Sundance made a similar embargo request about film reviews this year, but they weren’t too stringent about it. My colleagues and I posted some 50 mini-reviews, but only the first seven or eight were for movies seen before the festival started anyway. It was a pain, but isn’t everything about covering a film festival?


I am not sure if I can venture a guess as to why Tribeca would insist of this.

More than any other festival they are fundamentally OBSESSED with the sanctity of a premiere.

To this end, Tribeca doesn’t seem to want to play nice with other festivals either: As the executive director of a fest with dates in April, before Tribeca–and I’ve heard similar complaints from friends in Florida and Tennessee–I can’t tell you how many filmmakers I know were forced to turn down invitations b/c Tribeca insists on a World Premiere. Often, filmmakers in waiting are on the hook by Tribeca, but are subsequently turned down. By the time they get back in touch with us, we’ve already locked our line-up and gone to press.

This practice ultimately hurts filmmakers, and seems self important for a festival (and Institute) that should aim to be more filmmaker friendly. Screening a film in New York two weeks after a screen at a festival in Sarasota, Atlanta, or Nashville will do NOTHING to hurt its impact in New York.

As for shielding films from early reviews, I can’t tell if Tribeca is afraid that early (negative) reviews will affect a film’s market value to buyers, Or if it’ll hurt attendance. The knife cuts both ways. An early rave can likewise bolster its value. (Is making a sale the ultimate goal of films screening in Tribeca? Ironic that a fest like SXSW has become such a player by focusing on filmmaker hospitality, and audiences. Tribeca’s organizers should take note!)

The ONE thing I think could be noble about the embargo, and the PREMIERE pissimg match is that Tribeca could really trying to capture the pure, unadulterated experience of seeing a film without any hype.

But if this is the case, why bother pre-screening the films for the press at all. And why allow other (non-critical) coverage?

As for Atlanta, the only review embargo we have come from studio released films screening in the festival–journalists are prohibited from reviewing these films in advance of their theatrical openings. Otherwise, we trust the quality of the line-up, we release every film out to the press, and trust that they will either enjoy sharpening their talons on the fresh meat, or they’ll relish the delight of discovering the next big thing.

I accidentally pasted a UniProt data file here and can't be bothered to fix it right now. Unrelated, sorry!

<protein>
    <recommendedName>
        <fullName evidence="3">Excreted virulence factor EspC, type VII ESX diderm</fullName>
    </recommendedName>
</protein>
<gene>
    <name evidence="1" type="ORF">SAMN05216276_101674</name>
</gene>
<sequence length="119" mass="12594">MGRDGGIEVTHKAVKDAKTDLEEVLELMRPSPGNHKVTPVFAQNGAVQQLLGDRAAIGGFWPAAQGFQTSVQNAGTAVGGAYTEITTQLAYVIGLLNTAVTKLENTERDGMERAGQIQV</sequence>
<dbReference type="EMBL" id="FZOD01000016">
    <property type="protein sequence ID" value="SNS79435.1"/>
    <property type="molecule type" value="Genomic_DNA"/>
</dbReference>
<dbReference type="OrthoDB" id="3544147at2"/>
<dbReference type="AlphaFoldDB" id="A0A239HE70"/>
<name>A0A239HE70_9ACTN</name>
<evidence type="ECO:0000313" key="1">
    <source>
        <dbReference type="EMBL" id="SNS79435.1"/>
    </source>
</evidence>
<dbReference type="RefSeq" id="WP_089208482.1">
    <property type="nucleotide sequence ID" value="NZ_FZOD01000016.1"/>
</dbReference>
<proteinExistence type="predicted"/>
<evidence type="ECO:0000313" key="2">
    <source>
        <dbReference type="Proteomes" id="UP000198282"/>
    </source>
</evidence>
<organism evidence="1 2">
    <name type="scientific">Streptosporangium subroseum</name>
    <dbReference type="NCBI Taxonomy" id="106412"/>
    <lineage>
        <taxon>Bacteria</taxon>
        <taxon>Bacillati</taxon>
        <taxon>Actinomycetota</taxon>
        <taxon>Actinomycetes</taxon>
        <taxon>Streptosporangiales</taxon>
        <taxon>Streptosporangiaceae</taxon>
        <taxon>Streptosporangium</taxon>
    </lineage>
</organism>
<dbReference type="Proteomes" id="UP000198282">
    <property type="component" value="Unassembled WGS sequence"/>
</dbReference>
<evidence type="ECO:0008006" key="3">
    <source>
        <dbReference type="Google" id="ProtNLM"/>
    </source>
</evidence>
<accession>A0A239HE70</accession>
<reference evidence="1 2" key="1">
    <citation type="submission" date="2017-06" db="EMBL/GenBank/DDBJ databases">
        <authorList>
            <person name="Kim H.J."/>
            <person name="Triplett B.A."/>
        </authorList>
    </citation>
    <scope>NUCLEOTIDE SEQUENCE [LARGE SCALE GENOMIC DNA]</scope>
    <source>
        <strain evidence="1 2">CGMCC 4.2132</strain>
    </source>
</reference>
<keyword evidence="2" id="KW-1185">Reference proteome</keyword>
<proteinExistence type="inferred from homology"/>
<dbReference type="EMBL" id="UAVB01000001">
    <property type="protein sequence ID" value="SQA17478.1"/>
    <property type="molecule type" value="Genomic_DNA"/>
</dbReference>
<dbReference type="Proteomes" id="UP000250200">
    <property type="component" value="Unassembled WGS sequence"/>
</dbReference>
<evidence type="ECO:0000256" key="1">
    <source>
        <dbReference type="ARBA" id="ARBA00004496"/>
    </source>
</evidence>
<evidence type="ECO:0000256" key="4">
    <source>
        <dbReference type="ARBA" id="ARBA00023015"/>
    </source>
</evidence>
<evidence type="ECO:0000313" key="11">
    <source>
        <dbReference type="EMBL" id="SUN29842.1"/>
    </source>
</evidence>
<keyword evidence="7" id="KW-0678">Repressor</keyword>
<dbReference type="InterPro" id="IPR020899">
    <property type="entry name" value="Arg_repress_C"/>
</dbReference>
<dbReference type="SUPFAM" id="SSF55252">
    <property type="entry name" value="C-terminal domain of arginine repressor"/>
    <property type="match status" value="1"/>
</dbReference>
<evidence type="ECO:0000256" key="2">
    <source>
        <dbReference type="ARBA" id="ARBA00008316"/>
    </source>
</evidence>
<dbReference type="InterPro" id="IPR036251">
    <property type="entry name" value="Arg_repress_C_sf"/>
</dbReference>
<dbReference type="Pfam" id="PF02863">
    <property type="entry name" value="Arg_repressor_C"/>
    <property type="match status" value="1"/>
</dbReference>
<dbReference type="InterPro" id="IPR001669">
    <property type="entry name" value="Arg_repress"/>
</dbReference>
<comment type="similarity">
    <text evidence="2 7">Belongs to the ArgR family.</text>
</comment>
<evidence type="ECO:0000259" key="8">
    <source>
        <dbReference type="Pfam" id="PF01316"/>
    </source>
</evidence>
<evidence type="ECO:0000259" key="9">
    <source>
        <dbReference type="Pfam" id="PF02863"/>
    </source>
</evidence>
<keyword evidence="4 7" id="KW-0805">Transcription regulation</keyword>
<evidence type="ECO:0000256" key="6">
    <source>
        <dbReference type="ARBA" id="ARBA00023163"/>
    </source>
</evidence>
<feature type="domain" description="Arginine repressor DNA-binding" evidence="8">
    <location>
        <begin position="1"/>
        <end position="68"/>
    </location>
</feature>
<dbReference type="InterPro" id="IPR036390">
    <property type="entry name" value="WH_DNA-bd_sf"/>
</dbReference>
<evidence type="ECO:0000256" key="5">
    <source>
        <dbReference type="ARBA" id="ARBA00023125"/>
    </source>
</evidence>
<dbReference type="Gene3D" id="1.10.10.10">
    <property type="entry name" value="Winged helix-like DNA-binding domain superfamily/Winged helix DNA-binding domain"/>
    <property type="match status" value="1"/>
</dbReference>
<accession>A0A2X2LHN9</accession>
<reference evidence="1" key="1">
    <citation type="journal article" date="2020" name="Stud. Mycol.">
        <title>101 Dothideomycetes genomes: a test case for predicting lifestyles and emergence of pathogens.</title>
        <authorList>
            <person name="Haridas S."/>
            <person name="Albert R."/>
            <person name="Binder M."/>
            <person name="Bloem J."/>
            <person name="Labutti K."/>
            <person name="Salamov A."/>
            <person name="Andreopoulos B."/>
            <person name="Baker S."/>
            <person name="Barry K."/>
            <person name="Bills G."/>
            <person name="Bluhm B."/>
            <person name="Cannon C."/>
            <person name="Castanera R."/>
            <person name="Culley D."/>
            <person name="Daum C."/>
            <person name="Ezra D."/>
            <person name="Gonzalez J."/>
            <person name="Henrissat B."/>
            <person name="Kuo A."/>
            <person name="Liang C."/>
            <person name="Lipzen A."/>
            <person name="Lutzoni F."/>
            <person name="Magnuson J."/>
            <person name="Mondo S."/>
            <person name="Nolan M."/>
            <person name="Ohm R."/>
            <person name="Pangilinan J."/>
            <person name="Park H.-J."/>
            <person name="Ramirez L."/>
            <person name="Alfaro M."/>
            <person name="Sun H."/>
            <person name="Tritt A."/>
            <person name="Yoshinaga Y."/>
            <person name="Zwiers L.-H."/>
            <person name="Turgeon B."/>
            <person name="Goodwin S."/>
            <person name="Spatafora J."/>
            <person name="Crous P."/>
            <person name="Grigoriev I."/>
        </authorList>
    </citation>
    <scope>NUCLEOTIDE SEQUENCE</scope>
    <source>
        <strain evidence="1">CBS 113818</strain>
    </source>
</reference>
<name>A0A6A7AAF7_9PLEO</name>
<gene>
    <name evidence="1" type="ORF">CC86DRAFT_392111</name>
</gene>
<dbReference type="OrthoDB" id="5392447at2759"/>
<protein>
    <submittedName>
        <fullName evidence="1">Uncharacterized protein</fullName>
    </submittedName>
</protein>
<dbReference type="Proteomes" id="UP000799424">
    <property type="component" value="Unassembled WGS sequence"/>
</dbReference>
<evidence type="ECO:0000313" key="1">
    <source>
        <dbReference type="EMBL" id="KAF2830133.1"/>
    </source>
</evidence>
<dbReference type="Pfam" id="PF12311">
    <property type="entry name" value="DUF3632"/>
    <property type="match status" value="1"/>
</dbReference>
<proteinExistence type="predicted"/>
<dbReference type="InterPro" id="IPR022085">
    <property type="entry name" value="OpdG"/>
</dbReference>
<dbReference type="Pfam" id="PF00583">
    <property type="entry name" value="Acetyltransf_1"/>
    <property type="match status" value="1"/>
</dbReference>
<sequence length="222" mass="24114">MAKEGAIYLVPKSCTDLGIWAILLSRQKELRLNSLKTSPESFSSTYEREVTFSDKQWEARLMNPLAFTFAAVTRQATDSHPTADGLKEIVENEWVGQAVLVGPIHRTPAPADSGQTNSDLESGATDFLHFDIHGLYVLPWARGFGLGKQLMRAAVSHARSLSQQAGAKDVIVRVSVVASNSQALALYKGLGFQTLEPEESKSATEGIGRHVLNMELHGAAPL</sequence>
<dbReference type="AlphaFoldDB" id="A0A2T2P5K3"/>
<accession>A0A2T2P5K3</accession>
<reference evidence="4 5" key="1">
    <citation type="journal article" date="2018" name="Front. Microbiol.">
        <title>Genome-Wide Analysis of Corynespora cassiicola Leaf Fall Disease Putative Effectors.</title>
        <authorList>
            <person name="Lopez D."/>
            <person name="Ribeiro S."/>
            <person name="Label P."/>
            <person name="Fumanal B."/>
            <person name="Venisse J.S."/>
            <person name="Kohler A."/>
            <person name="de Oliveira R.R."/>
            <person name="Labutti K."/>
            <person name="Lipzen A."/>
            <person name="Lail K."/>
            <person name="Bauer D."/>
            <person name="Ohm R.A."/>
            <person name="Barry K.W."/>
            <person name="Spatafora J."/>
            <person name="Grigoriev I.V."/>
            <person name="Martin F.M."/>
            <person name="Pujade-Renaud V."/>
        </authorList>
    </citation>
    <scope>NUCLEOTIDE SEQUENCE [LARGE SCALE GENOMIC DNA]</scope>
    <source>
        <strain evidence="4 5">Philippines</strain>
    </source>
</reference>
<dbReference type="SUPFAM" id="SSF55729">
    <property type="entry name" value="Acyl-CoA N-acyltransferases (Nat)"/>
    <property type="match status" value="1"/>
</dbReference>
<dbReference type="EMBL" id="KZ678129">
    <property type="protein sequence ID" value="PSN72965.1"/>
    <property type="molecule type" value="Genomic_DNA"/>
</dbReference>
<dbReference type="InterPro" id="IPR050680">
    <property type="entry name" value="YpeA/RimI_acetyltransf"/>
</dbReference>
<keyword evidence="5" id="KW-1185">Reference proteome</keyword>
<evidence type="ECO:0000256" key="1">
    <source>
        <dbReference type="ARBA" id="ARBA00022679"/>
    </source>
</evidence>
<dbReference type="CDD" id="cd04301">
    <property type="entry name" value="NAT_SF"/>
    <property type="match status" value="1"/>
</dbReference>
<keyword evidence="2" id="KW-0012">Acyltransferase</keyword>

eugene hernandez

A couple of points worth noting…

Apparently this was the first year that Berlin also instituted a review embargo policy. I know of no other festival that has the same policy, but am open to hearing about other fests, if anyone has encountered that?

And responding to Alex’s point, the Tribeca policy is an embargo aimed specifically at film REVIEWS. Does that affect your opinion as a publicist?


I love it when “freedom of the press” is used on the topic of embargoed reviews. Can’t wait to see what y’all think of Baby Mama! Who gives a flip? Use your sanctity on real issues like the war in iraq and global warming and 100 other more importnat issues. (Other than that, IW rocks.)

Alex Klenert

As a publicist, I don’t think it’s a good idea. If anything a review prior to the festival will help attendance/interest and encourage people to buy tickets. As long as it’s not a full review and it is tied to a festival opening story, then game on. For films of our size, I actually wouldn’t want a festival review to run after it has screened at a festival because then it’s useless for the distributor. That review won’t help put people in seats at the festival and most likely the review would be weeks or months too early to help with a theatrical PR campaign on the film. I’ve always looked at online reviews as equal to weekly magazine reviews so that they run only as early as the Monday before the film opens theatrically. Any earlier than that and you’re risking too many users/readers getting a pre-set opinion of your film before you’re able to properly promote it.